African Cinema, Film Reviews

THE DELIVERY BOY sports a flawed emotional core too embroiled in the trauma Olympics

A sense of self-preservation unites the central characters in Adekunle Nodash Adejuyigbe’s thriller ‘The Delivery Boy.’ A Muslim extremist youth with a burning blood lust is being hounded by a mob. Nearby, a sex worker emerges triumphant after a scuffle over her pay. But she soon takes flight, moving as fast as her pumps will allow. Our protagonists eventually meet, finding refuge in a tricycle. The excellent production design gifts us this striking crimson hue as they cower behind a blood-red covering. Scored to their heavy breathing, the crimson also sets the tone for the duo’s relationship, which will be marked by urgency, cynicism and violence.

This isn’t our first meeting the two. The film opens in a musty apartment a day before the muslim youth, Amir (Jammal Ibrahim), is to embark on a suicide mission for his terror cell. But he has other plans; plans which remain as difficult to read as Amir’s face for much of the first act. Did he get cold feet, or did he develop a conscience? The latter is much closer to the truth as it becomes apparent in Amir’s sudden turn from loyal soldier to rogue operative is steeped in an innocence long lost.

The ‘Delivery Boy’ is in part about coming to terms with the scars of childhood trauma. Some scars fester beneath the surface till they manifest in a renewed sense of purpose, as is the case with Amir. For others like Nkem (Jemima Osunde), the sex worker Amir eventually partners with, the results of the trauma are a visible marker. The right side of her face bears an ugly burn scar, a searing gift from her uncle who used to rape her, virtually as payment for taking care of her younger and much brighter brother.

But their tortured pasts really don’t serve as a cheap unifying force. Adejuyigbe pivots off their stark differences for some semblance of a compelling dynamic. There is a subtle critique of religious condescension in the way Amir is quick to demean Nkem as just an ‘ashawo’ from his high horse of Islam. This is against the backdrop of the terrorism and false indoctrination tainting the faith, and the even more disturbing forms of exploitation; of which Amir was well acquainted with.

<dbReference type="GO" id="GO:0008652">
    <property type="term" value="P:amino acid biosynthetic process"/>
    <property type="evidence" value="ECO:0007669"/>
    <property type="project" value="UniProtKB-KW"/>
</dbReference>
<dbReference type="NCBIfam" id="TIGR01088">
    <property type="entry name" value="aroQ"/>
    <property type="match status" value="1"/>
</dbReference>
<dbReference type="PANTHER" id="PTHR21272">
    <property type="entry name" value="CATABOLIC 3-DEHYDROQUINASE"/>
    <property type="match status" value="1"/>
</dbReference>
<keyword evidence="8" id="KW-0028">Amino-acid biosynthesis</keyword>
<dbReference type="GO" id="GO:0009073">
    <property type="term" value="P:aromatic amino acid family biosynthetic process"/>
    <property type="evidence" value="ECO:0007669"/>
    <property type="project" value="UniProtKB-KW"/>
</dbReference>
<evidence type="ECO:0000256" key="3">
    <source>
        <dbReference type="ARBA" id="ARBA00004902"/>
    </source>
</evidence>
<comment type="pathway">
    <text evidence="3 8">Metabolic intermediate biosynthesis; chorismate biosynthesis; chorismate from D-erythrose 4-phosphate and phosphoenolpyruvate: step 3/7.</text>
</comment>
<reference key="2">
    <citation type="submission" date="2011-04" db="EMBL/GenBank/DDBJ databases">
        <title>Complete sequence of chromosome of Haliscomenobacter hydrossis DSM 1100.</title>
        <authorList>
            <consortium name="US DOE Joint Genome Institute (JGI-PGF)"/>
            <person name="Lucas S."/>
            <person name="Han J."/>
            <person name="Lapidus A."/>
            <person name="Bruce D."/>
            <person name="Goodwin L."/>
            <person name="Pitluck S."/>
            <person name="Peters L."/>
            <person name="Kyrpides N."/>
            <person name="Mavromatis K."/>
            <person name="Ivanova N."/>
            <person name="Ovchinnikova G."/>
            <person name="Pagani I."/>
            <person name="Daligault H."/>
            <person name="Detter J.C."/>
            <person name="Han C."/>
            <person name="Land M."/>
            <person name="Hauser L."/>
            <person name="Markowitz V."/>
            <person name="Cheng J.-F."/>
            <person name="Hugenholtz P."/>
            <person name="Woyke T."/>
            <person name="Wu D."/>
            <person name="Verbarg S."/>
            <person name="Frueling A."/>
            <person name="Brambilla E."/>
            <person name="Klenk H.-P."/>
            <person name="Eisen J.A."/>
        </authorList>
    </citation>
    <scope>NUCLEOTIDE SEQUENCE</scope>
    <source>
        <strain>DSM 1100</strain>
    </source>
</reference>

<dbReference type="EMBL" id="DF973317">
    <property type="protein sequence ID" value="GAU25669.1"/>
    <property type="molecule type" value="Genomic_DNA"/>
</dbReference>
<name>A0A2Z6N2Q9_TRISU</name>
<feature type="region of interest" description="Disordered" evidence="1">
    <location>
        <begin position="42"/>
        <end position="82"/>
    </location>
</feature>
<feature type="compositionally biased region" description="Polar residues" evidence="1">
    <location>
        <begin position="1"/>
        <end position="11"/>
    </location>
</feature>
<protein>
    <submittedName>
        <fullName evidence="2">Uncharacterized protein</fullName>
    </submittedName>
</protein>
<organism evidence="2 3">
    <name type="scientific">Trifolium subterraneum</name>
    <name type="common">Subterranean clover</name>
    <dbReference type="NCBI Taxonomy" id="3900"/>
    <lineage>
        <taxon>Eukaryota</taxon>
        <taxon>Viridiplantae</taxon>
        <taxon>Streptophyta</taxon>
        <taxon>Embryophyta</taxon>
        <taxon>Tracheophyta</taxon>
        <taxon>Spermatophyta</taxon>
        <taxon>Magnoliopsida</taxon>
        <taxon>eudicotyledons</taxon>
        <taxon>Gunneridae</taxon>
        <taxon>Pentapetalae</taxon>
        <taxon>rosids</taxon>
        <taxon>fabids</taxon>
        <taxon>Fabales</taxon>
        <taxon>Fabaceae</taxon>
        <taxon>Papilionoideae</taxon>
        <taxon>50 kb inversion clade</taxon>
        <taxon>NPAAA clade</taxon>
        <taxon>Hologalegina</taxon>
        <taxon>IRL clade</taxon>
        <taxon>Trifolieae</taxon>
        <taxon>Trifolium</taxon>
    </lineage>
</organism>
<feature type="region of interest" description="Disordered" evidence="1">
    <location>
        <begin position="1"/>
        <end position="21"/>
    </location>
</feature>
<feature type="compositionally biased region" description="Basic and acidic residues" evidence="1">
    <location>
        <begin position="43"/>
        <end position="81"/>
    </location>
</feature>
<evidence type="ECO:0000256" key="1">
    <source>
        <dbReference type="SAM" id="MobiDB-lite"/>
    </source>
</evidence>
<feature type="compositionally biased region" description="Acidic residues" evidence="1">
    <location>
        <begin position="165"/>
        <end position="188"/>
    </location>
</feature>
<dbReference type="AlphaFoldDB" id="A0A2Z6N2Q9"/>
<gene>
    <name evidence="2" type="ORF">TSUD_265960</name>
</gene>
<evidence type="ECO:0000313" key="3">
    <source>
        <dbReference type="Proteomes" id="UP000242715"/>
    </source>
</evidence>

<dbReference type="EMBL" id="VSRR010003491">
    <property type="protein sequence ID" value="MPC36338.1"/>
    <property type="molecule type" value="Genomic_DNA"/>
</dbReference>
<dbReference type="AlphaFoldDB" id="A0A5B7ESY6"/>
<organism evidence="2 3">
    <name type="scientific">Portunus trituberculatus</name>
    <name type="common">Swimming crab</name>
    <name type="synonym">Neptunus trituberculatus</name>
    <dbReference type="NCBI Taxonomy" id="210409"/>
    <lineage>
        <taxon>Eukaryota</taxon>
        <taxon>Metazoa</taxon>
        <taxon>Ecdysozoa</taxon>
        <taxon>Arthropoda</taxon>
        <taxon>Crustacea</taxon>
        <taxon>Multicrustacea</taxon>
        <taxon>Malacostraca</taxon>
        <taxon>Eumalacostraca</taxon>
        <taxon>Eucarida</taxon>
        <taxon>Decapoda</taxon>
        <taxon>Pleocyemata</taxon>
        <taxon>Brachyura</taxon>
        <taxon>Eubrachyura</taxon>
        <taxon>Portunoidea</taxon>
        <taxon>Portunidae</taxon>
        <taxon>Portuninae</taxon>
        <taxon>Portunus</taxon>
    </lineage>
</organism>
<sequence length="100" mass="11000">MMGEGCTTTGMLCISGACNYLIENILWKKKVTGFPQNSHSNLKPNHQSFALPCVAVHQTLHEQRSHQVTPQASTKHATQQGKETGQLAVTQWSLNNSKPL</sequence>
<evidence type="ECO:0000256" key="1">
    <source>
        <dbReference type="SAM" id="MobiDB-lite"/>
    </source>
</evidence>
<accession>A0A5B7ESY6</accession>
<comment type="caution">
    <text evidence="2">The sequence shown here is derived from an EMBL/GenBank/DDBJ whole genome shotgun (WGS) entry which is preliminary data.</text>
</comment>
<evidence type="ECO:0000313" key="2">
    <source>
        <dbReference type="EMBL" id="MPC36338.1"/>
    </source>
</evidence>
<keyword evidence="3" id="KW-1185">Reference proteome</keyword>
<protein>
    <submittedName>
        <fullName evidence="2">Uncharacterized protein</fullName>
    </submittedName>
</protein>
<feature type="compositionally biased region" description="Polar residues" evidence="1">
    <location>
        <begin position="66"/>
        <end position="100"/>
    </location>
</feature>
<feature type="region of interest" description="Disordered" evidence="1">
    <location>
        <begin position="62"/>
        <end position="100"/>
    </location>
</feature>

Amir and Nkem’s relationship quickly becomes one the latter is used too; where Amir, still on a warpath unclear to audiences, offers money for a service. The only difference is probably for the first time, Nkem will be getting good pay for her trouble. Much like the way our director’s camera first captures Nkem; gazing at her slender legs and fixating on her curves whilst withholding her jarring blemish. By the time we get that obligatory scene when a john winces in disappointment upon seeing her scar, we kind of know what it feels like.

Sympathy for Nkem comes easy, not only because she’s the ugly duckling on the street corner but because the money she makes goes towards her brother’s welfare. All this is on the blindside of Amir, who marches on with single-minded resolve. That is of course till the moment of shared empathy where Amir and Nkem find out life has been extremely unkind to them in quite equal measure.

That said, there is the sense that ‘The Delivery Boy’ turns into the trauma Olympics (Consider Hawk Eye and Black Widow’s moment in ‘Endgame’). In trying to find the humanity in all the anguish, the biggest cracks in the script appear as we question what the film is trying to say about the central character’s torment. There are perfunctory moments of vulnerability accompanied by exposition and flashbacks that fill in the gaps. But there really isn’t any genuine warmth and Adejuyigbe’s idea of redemption is stained by traces of nihilism and misguided sacrifice.

Some of my gripes could be attributed to generally lightweight performances. Adejuyigbe doesn’t get enough from Ibrahim and Osunde, who really need to do some heavy lifting for the emotional core of the film to really take hold. Ibrahim comes off as too wooden and isn’t helped by the subpar dialogue. Osunde was slightly better, projecting some grace and poise in a much more measured showing. Not enough to totally convince though.

Adejuyigbe’s direction is decent with moments of craft that indicate promise. Restraint in execution would have served him better here. His fight sequences went on 30 seconds longer than they had to and his camera was too fixated with faces when searching for the quiet character ticks could have elevated the story. There are some excellent shots on display and the cinematography, which favors a warm saturated look, gives ‘The Delivery Boy’ an appealing aesthetic generally alien to Nollywood.

Shortcomings notwithstanding, Adejuyigbe deserves at least a pat on the back for telling a different story and thinking about Nigeria in a different way. He says more about religion than I think he’s aware of and he may have a more interesting story to tell about that sphere of life later on than the one he crafts from the mould of an exploitation thriller.